The George Zimmerman trial and its resulting controversial verdict symbolize a basic breakdown of society.
The sides are absolute polar opposites - there are many who are outraged by the fatal shooting of Trayvon Martin and believe Zimmerman should have gone to prison for life for second-degree murder.
The opposites think Zimmerman was heroically defending his neighborhood and shot the 17-year-old Martin to save his own life.
Nowhere in all of this debate is the question of why so-called Neighborhood Watches and "Stand Your Ground Laws" even exist. And the real answer to that question is the crux of the matter:
Neighborhood Watches and Stand Your Ground are symbols of a frightened society. Burglaries are an epidemic and many feel - as we do - that the loss of the war against drugs is causing a breakdown in society.
Virtually every local criminal trial we read about involves drug abuse. So many assaults and thefts seem to be the result of a defendant making "bad choices" about drug use. The formulas are simple ones:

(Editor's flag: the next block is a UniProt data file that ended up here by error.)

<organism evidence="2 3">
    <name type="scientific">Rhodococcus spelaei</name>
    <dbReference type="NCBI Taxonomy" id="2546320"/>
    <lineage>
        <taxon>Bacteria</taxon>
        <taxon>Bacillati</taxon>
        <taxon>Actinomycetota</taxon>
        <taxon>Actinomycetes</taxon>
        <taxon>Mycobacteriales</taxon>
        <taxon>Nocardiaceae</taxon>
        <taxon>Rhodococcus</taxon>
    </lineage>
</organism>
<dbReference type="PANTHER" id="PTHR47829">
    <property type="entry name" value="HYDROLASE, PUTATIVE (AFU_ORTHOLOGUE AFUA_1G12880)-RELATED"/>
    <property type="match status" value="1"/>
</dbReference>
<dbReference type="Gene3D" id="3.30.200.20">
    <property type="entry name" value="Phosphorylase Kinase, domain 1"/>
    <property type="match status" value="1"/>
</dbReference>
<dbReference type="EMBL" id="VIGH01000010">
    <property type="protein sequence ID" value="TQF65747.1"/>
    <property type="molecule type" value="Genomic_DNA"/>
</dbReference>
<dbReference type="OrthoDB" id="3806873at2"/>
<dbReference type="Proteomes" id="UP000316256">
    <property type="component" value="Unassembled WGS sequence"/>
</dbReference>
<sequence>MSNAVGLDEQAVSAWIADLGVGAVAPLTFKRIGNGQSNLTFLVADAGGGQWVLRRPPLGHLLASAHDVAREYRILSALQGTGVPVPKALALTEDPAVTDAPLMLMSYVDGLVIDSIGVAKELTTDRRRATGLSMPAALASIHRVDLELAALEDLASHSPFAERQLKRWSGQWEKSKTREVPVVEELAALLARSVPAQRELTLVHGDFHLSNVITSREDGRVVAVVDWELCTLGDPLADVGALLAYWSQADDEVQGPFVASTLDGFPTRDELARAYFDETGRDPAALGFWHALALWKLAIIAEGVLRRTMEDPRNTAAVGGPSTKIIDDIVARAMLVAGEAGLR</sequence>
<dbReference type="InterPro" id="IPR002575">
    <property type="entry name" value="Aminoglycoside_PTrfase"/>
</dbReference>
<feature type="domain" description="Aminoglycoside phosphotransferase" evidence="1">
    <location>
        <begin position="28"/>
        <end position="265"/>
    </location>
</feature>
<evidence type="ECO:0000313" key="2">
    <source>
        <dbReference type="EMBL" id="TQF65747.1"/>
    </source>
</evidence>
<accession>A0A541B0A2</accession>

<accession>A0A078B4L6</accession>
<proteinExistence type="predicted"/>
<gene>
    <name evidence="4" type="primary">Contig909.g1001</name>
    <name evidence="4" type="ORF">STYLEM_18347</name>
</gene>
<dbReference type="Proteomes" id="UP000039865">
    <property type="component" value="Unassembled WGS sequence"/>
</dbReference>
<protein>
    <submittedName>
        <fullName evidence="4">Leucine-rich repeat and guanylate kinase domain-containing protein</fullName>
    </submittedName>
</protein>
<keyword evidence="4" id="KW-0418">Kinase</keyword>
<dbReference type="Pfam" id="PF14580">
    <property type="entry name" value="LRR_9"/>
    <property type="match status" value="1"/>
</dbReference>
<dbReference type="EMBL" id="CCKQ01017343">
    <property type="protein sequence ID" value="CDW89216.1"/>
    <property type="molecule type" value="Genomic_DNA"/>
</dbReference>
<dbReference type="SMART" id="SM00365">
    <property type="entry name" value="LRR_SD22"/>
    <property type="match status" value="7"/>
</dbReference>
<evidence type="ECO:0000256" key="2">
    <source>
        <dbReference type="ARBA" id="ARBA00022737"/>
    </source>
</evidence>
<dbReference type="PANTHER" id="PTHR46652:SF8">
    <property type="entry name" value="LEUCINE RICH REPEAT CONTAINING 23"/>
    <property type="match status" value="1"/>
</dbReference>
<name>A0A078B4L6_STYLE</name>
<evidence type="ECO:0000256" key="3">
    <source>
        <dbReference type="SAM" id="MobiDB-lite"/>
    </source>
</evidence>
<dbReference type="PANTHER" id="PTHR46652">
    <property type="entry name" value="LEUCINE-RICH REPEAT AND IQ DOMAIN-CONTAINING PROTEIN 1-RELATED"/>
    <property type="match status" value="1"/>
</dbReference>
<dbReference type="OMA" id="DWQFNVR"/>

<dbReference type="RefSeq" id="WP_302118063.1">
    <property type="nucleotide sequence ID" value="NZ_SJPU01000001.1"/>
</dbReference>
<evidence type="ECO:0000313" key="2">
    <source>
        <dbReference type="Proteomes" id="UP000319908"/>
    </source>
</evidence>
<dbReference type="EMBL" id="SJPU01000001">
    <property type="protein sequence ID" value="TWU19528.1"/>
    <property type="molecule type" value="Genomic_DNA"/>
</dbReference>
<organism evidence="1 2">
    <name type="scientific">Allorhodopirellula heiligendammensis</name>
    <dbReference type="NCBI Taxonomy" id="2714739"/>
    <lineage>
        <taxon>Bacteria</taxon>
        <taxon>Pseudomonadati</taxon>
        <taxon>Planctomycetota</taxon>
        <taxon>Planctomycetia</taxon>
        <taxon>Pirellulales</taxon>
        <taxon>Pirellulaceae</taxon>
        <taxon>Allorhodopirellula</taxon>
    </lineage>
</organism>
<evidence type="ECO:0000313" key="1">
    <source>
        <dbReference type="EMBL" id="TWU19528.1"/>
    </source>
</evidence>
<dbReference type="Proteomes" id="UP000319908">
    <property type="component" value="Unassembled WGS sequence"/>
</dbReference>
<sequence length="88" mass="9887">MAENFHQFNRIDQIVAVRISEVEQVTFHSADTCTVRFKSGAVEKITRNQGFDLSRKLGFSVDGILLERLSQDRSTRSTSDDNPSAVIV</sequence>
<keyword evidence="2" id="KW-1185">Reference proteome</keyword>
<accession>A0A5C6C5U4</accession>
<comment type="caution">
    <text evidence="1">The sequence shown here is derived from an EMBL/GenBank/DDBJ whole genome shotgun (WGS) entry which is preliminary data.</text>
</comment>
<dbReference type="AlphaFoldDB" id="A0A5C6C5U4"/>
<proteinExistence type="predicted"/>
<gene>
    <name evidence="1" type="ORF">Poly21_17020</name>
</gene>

* Drugs costing money equals theft.
* Drugs causing irrational thoughts equals assault of others including - often - loved ones.
We don't think what George Zimmerman was doing was heroic. We're pretty certain he was every bit as afraid as Trayvon Martin was.
We're not certain there was any racial profiling involved, either. To Zimmerman, Martin was a stranger in the neighborhood and, thus, a suspicious person.
And that is all it takes in a frightened society to set the table for tragedy. The table will remain set for more of these tragedies until we find a way to deal with drugs effectively and ease the fears of society.
(For the next few days, guest editorials will appear in this space as we go in for a medical tuneup.)
* Editorials reflect the opinion of the publisher.